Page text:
By-election scheduled for March

The government of India has officially nominated Justice Dalveer Bhandari, a sitting Supreme Court judge, as India's candidate for the post of Judge of the International Court of Justice (ICJ) in the casual vacancy caused in Asia following the resignation of Awn Shawkat Al-Khasawneh from Jordan in October 2011 after his appointment as the Prime Minister of that country.

Being a casual vacancy the term is for the reminder period of six years. In September, 2011 a regular Asian vacancy (for a nine-year term) had arisen due to the retirement of Japanese Judge Hisashi Owada. But, despite strong expectation, India missed the opportunity and did not nominate its candidate. However, now India is perceived as a strong candidate in the coming by-election in March 2012 to fill the casual vacancy.

Having missed an opportunity to contest in the normal vacancy, India can now seek the support of other countries to get elected at least in the casual vacancy.

In the past, Justice B.N. Rao (1950s), Dr. Nagendra Singh (1970-80s) and Justice R.S. Pathak (1988-90), former Chief Justice of India, had served as Judges of the ICJ. In 1991, Justice Pathak, who was re-nominated, lost the election and thereafter India did not contest. Two persons served as ad hoc Judges namely: M.C. Chagla in a dispute with Portugal in the 1950s and Jeevan Reddy in a dispute with Pakistan in 2002. The list of sitting judges or the past judges of the ICJ reveal that most of them had been law professors or diplomats.

Taking all these factors into consideration, India has now nominated Justice Bhandari as its official candidate and it remains to be seen whether he will be elected unopposed. There will be election if Jordon also decides to contest for the reminder of its term.

The ICJ is the Principal Judicial Organ of the United Nations. It consists of 15 Judges who serve for nine years. At present, among the 15 Judges on the Bench of ICJ, two representatives from Asia are: Hisashi Owada from Japan, who is also the president, and Xue Hanqin from China.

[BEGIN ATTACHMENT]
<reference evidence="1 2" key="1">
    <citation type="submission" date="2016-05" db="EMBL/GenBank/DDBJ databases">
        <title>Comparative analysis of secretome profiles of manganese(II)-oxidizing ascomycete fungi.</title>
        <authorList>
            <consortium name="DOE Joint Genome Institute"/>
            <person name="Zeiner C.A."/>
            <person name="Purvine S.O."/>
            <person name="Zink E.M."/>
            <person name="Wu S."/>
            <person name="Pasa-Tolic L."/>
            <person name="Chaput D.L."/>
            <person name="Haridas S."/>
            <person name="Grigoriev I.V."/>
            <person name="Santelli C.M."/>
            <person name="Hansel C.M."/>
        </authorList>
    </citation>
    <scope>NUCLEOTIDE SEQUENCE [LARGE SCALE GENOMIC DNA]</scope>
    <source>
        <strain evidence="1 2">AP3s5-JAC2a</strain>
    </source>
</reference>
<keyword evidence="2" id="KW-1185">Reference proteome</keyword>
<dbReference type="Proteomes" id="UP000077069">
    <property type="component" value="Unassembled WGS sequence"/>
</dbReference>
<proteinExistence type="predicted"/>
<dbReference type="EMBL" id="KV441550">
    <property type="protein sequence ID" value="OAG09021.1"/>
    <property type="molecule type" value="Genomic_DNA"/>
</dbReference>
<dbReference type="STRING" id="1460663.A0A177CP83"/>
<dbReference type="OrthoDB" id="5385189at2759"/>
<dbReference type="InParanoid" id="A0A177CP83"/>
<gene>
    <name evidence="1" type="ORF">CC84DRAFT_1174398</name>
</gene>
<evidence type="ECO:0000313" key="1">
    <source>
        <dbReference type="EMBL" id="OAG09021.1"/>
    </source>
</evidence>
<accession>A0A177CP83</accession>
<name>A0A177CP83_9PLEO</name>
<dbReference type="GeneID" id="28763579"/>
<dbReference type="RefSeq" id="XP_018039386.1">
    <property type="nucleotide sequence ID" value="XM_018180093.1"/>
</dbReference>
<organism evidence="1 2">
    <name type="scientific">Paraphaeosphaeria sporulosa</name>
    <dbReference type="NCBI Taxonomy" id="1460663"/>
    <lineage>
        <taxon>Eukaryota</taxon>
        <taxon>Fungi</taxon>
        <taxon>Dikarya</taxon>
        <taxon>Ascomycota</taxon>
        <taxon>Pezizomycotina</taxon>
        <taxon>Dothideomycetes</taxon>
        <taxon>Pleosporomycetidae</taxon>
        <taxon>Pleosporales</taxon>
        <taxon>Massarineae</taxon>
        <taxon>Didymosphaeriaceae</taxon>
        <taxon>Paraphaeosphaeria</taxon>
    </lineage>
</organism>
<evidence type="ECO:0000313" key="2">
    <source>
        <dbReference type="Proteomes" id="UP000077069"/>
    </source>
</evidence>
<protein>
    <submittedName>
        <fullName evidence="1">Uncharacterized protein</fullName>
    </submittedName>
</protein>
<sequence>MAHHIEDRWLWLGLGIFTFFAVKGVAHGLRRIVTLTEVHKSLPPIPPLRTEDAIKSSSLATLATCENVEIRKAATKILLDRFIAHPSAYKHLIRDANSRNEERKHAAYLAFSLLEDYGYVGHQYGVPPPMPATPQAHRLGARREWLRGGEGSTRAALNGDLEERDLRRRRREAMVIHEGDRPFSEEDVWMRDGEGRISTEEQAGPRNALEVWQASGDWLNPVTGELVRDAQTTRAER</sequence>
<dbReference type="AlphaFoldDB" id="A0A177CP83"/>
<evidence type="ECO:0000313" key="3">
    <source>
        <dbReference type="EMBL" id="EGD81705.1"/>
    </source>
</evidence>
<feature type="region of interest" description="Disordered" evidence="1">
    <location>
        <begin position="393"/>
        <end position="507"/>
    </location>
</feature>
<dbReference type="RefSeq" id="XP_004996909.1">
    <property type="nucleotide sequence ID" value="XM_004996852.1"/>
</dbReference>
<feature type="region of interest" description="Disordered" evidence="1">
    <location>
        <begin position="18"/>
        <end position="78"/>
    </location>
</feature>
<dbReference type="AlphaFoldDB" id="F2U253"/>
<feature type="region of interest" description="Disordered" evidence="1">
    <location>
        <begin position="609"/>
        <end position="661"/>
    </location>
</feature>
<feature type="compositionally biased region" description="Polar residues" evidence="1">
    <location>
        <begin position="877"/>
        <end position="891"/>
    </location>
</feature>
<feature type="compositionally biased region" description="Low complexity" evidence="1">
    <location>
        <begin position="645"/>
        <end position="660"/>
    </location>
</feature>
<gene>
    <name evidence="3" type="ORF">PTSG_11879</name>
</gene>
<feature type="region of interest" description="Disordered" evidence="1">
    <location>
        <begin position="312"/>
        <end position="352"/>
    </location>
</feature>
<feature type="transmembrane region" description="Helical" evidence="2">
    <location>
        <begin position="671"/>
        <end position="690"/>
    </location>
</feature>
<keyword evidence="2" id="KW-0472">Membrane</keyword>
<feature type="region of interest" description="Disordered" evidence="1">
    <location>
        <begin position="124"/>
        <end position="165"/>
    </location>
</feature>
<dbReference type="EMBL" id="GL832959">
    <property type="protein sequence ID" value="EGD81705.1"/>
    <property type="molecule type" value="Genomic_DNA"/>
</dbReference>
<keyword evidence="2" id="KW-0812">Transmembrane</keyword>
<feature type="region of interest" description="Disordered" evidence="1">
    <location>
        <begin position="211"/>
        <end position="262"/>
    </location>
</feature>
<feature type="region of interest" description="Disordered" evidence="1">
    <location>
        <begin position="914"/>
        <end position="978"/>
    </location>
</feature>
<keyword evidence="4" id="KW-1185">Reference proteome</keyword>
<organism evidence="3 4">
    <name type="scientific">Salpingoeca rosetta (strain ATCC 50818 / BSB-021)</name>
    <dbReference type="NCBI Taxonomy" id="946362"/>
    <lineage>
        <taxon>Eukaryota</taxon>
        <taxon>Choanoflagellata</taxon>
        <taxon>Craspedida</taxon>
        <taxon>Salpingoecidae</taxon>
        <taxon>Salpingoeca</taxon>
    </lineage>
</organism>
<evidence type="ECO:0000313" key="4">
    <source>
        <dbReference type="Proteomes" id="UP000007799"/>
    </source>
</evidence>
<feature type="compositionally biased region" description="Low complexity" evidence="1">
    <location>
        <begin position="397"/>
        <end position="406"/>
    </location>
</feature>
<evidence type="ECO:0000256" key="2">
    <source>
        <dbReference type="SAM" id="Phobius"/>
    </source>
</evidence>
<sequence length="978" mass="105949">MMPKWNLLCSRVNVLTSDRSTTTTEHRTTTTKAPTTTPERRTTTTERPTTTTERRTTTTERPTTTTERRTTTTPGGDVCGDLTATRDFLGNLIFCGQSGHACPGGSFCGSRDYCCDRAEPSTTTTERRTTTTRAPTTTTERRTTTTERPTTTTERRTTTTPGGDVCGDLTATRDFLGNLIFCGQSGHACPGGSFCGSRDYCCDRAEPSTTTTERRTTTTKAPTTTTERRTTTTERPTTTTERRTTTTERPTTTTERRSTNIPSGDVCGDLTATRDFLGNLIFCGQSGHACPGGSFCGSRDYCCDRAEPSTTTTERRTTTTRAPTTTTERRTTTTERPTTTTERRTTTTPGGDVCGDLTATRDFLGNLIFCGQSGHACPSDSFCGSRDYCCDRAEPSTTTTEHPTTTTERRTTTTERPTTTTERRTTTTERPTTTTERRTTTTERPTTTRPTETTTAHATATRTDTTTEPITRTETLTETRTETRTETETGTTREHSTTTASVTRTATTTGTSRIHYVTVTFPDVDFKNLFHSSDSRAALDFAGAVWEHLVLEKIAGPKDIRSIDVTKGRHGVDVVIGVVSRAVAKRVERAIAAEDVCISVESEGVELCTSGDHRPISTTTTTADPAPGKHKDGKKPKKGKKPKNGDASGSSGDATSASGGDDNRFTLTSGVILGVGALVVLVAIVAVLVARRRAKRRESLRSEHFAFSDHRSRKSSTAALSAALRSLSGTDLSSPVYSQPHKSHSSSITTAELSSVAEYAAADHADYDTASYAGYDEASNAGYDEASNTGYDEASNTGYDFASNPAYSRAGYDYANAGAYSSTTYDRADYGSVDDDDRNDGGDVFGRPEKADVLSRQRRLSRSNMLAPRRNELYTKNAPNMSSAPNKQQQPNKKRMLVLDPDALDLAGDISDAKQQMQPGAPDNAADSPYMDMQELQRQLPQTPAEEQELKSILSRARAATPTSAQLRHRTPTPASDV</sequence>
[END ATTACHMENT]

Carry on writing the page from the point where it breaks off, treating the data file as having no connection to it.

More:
Supreme Court advocate Mohan Katarki, familiar with the working of the ICJ, said: “Though there is no formal provision for distribution of Judges, in practice, distribution among the principal regions of the world exists. Out of 15 Judges, the distribution is 3 for Africa, 2 for Latin America, 3 for Asia, 5 for Western Europe and other States and 2 for Eastern Europe. Another practice is that, a national of each of the 5 permanent members of the Security Council is always represented on the Bench. The principle behind such selection is that the ICJ does not decide disputes based on hard and fast rules, but brings out a solution to the dispute to achieve peace.”

Justice Bhandari (64), who has vast experience in international law and is familiar with the working of the U.N. organisations, is the preferred candidate of the Indian government. He is due to retire in September this year. Justice Bhandari was the chairperson of the Delhi Centre of the International Law Association for several years. He was invited to deliver a keynote address in the International Conference organised by the United Nations on “Intellectual Property” at Auckland (New Zealand). He was elevated as a Judge of the Supreme Court on October 28, 2005.

On March 13, 2006, he was invited to address the International Conference on “Judicial Education on Equality Issues in South Asia: What we have accomplished Together,” organised by the Asia Pacific Advisory Forum at Kathmandu (Nepal). On January 13, 2007, he was invited to deliver a keynote address on “Gender Justice & Sensitisation of Judiciary – An Overview,” organised by the Asia Pacific Advisory Forum on Judicial Education on Equality Issues at Karachi (Pakistan).

He has been selected as one of the 15 most illustrious and distinguished alumni in the 150 years history of the Northwestern University School of Law, Chicago, U.S. He was unanimously elected president of the India International Law Foundation.

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